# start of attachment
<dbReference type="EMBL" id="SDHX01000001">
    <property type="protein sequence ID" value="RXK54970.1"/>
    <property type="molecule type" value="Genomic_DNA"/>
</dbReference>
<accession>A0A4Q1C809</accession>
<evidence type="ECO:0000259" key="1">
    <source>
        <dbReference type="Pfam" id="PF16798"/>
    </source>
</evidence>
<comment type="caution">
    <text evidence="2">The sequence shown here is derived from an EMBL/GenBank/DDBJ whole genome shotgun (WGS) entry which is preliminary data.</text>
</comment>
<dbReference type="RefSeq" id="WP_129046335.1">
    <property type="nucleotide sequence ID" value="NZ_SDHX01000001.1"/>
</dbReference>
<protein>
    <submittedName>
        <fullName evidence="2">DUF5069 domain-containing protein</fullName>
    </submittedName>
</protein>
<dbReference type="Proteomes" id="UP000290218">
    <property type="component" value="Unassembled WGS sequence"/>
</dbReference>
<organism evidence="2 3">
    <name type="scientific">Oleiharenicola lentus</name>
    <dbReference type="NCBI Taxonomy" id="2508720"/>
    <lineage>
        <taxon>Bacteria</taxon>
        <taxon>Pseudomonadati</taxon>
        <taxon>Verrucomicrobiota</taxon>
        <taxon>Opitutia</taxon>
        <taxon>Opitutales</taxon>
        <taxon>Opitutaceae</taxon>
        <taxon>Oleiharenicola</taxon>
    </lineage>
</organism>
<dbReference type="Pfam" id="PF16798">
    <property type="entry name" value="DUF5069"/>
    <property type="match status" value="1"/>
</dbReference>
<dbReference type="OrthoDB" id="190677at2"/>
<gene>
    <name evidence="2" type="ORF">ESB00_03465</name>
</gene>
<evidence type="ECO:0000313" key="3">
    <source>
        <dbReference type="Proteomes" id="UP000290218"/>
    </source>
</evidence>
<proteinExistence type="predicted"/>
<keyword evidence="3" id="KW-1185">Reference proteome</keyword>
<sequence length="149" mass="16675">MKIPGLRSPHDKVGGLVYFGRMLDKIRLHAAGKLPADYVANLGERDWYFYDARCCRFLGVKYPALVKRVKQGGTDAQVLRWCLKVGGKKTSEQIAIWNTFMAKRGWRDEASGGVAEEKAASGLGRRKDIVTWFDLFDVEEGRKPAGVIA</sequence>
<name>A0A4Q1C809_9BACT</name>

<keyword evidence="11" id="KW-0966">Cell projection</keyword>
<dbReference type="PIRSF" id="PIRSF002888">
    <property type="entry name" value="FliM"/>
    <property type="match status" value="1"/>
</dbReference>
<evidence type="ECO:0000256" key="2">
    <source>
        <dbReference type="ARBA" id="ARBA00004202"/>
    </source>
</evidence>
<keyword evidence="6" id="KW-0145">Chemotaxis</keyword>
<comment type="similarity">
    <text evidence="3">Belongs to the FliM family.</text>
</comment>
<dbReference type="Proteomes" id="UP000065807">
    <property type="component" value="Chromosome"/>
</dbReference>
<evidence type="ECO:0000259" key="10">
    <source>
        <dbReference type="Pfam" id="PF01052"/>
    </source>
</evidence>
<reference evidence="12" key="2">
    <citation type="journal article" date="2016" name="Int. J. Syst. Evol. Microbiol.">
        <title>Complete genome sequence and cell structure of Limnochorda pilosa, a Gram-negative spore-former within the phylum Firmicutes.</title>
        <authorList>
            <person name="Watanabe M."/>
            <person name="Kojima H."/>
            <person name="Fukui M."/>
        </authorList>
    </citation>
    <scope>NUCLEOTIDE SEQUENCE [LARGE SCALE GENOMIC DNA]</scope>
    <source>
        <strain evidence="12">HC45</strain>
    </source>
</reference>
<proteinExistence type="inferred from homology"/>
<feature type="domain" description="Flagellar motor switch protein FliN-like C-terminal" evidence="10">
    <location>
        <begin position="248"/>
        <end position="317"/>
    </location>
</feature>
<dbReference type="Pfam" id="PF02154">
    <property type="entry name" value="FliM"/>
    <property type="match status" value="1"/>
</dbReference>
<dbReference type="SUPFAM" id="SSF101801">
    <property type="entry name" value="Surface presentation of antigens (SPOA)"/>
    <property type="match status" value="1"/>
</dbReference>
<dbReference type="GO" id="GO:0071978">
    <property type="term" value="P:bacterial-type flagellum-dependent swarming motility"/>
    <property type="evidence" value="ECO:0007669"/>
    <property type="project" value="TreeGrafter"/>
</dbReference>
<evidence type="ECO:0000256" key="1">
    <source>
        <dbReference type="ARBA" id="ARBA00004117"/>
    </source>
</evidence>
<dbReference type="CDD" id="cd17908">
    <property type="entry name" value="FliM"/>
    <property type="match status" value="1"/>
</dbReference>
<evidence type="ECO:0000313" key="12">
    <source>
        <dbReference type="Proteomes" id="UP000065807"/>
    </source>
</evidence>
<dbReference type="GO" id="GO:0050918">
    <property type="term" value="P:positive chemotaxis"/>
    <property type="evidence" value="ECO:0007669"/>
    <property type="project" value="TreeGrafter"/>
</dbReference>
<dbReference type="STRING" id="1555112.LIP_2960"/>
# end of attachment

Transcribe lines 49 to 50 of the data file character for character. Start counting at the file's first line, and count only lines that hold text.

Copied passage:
    </source>
</evidence>